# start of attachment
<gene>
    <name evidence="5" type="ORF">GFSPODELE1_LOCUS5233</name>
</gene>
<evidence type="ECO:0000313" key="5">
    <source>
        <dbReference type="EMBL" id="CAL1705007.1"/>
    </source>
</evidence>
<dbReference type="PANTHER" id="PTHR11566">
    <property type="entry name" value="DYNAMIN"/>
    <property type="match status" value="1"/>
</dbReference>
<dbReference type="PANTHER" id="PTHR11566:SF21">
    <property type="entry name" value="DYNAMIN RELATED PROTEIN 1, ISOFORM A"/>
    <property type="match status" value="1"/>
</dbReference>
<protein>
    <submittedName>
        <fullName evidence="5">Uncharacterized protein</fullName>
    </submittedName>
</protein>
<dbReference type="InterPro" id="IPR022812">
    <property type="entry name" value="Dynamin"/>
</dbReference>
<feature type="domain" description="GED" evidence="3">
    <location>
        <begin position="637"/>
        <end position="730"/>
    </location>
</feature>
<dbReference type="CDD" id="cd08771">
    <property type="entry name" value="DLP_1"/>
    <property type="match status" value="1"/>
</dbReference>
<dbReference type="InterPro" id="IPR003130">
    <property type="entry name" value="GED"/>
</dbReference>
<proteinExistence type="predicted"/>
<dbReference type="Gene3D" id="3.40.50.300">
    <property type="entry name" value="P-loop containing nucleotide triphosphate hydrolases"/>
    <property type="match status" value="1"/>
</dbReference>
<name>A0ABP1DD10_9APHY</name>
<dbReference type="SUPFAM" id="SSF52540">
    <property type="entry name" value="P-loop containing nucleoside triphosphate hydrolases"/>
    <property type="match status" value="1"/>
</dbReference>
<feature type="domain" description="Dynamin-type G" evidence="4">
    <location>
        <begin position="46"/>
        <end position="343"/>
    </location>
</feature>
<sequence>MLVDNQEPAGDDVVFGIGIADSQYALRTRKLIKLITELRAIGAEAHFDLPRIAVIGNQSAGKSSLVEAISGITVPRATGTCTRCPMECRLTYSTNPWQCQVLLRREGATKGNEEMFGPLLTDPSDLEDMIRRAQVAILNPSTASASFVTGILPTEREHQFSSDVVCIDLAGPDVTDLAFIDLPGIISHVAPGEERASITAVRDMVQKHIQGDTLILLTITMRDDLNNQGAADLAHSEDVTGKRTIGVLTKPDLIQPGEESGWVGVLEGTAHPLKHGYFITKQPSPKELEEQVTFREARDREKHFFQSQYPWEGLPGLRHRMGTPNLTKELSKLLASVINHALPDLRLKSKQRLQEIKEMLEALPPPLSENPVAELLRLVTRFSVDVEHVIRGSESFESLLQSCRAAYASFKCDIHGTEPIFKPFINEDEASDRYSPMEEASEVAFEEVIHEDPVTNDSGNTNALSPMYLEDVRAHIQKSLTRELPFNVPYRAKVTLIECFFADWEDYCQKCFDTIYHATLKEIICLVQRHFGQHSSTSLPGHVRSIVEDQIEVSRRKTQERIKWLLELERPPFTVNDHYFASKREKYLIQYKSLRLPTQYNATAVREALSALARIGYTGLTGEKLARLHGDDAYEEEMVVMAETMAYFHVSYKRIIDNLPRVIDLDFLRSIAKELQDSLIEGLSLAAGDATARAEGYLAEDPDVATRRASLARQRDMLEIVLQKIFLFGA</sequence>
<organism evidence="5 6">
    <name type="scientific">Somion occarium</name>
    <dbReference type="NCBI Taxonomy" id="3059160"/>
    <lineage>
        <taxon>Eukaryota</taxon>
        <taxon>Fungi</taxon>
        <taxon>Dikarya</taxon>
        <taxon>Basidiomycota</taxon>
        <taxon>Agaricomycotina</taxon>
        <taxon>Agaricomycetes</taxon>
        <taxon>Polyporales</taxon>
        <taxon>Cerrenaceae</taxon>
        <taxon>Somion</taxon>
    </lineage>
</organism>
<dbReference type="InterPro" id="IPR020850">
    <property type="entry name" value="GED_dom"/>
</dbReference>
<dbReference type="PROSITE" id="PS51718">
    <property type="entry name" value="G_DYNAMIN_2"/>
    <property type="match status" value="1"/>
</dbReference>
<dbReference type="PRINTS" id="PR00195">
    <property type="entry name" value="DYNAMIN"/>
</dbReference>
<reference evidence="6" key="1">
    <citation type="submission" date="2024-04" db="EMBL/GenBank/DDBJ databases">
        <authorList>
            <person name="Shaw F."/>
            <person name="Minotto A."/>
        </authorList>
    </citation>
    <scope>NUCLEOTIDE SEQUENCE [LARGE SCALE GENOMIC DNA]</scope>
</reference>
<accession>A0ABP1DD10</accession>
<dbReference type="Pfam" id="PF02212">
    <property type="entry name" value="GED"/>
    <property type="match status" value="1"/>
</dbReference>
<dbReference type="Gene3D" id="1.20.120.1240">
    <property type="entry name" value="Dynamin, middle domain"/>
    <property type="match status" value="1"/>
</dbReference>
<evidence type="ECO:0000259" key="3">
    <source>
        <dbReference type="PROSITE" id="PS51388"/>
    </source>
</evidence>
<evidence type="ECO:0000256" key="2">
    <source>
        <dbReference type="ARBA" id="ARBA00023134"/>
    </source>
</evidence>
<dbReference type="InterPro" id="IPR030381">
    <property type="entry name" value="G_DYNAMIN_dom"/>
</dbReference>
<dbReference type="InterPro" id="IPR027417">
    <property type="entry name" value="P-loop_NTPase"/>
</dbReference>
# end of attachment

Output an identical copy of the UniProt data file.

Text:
<gene>
    <name evidence="5" type="ORF">GFSPODELE1_LOCUS5233</name>
</gene>
<evidence type="ECO:0000313" key="5">
    <source>
        <dbReference type="EMBL" id="CAL1705007.1"/>
    </source>
</evidence>
<dbReference type="PANTHER" id="PTHR11566">
    <property type="entry name" value="DYNAMIN"/>
    <property type="match status" value="1"/>
</dbReference>
<dbReference type="PANTHER" id="PTHR11566:SF21">
    <property type="entry name" value="DYNAMIN RELATED PROTEIN 1, ISOFORM A"/>
    <property type="match status" value="1"/>
</dbReference>
<protein>
    <submittedName>
        <fullName evidence="5">Uncharacterized protein</fullName>
    </submittedName>
</protein>
<dbReference type="InterPro" id="IPR022812">
    <property type="entry name" value="Dynamin"/>
</dbReference>
<feature type="domain" description="GED" evidence="3">
    <location>
        <begin position="637"/>
        <end position="730"/>
    </location>
</feature>
<dbReference type="CDD" id="cd08771">
    <property type="entry name" value="DLP_1"/>
    <property type="match status" value="1"/>
</dbReference>
<dbReference type="InterPro" id="IPR003130">
    <property type="entry name" value="GED"/>
</dbReference>
<proteinExistence type="predicted"/>
<dbReference type="Gene3D" id="3.40.50.300">
    <property type="entry name" value="P-loop containing nucleotide triphosphate hydrolases"/>
    <property type="match status" value="1"/>
</dbReference>
<name>A0ABP1DD10_9APHY</name>
<dbReference type="SUPFAM" id="SSF52540">
    <property type="entry name" value="P-loop containing nucleoside triphosphate hydrolases"/>
    <property type="match status" value="1"/>
</dbReference>
<feature type="domain" description="Dynamin-type G" evidence="4">
    <location>
        <begin position="46"/>
        <end position="343"/>
    </location>
</feature>
<sequence>MLVDNQEPAGDDVVFGIGIADSQYALRTRKLIKLITELRAIGAEAHFDLPRIAVIGNQSAGKSSLVEAISGITVPRATGTCTRCPMECRLTYSTNPWQCQVLLRREGATKGNEEMFGPLLTDPSDLEDMIRRAQVAILNPSTASASFVTGILPTEREHQFSSDVVCIDLAGPDVTDLAFIDLPGIISHVAPGEERASITAVRDMVQKHIQGDTLILLTITMRDDLNNQGAADLAHSEDVTGKRTIGVLTKPDLIQPGEESGWVGVLEGTAHPLKHGYFITKQPSPKELEEQVTFREARDREKHFFQSQYPWEGLPGLRHRMGTPNLTKELSKLLASVINHALPDLRLKSKQRLQEIKEMLEALPPPLSENPVAELLRLVTRFSVDVEHVIRGSESFESLLQSCRAAYASFKCDIHGTEPIFKPFINEDEASDRYSPMEEASEVAFEEVIHEDPVTNDSGNTNALSPMYLEDVRAHIQKSLTRELPFNVPYRAKVTLIECFFADWEDYCQKCFDTIYHATLKEIICLVQRHFGQHSSTSLPGHVRSIVEDQIEVSRRKTQERIKWLLELERPPFTVNDHYFASKREKYLIQYKSLRLPTQYNATAVREALSALARIGYTGLTGEKLARLHGDDAYEEEMVVMAETMAYFHVSYKRIIDNLPRVIDLDFLRSIAKELQDSLIEGLSLAAGDATARAEGYLAEDPDVATRRASLARQRDMLEIVLQKIFLFGA</sequence>
<organism evidence="5 6">
    <name type="scientific">Somion occarium</name>
    <dbReference type="NCBI Taxonomy" id="3059160"/>
    <lineage>
        <taxon>Eukaryota</taxon>
        <taxon>Fungi</taxon>
        <taxon>Dikarya</taxon>
        <taxon>Basidiomycota</taxon>
        <taxon>Agaricomycotina</taxon>
        <taxon>Agaricomycetes</taxon>
        <taxon>Polyporales</taxon>
        <taxon>Cerrenaceae</taxon>
        <taxon>Somion</taxon>
    </lineage>
</organism>
<dbReference type="InterPro" id="IPR020850">
    <property type="entry name" value="GED_dom"/>
</dbReference>
<dbReference type="PROSITE" id="PS51718">
    <property type="entry name" value="G_DYNAMIN_2"/>
    <property type="match status" value="1"/>
</dbReference>
<dbReference type="PRINTS" id="PR00195">
    <property type="entry name" value="DYNAMIN"/>
</dbReference>
<reference evidence="6" key="1">
    <citation type="submission" date="2024-04" db="EMBL/GenBank/DDBJ databases">
        <authorList>
            <person name="Shaw F."/>
            <person name="Minotto A."/>
        </authorList>
    </citation>
    <scope>NUCLEOTIDE SEQUENCE [LARGE SCALE GENOMIC DNA]</scope>
</reference>
<accession>A0ABP1DD10</accession>
<dbReference type="Pfam" id="PF02212">
    <property type="entry name" value="GED"/>
    <property type="match status" value="1"/>
</dbReference>
<dbReference type="Gene3D" id="1.20.120.1240">
    <property type="entry name" value="Dynamin, middle domain"/>
    <property type="match status" value="1"/>
</dbReference>
<evidence type="ECO:0000259" key="3">
    <source>
        <dbReference type="PROSITE" id="PS51388"/>
    </source>
</evidence>
<evidence type="ECO:0000256" key="2">
    <source>
        <dbReference type="ARBA" id="ARBA00023134"/>
    </source>
</evidence>
<dbReference type="InterPro" id="IPR030381">
    <property type="entry name" value="G_DYNAMIN_dom"/>
</dbReference>
<dbReference type="InterPro" id="IPR027417">
    <property type="entry name" value="P-loop_NTPase"/>
</dbReference>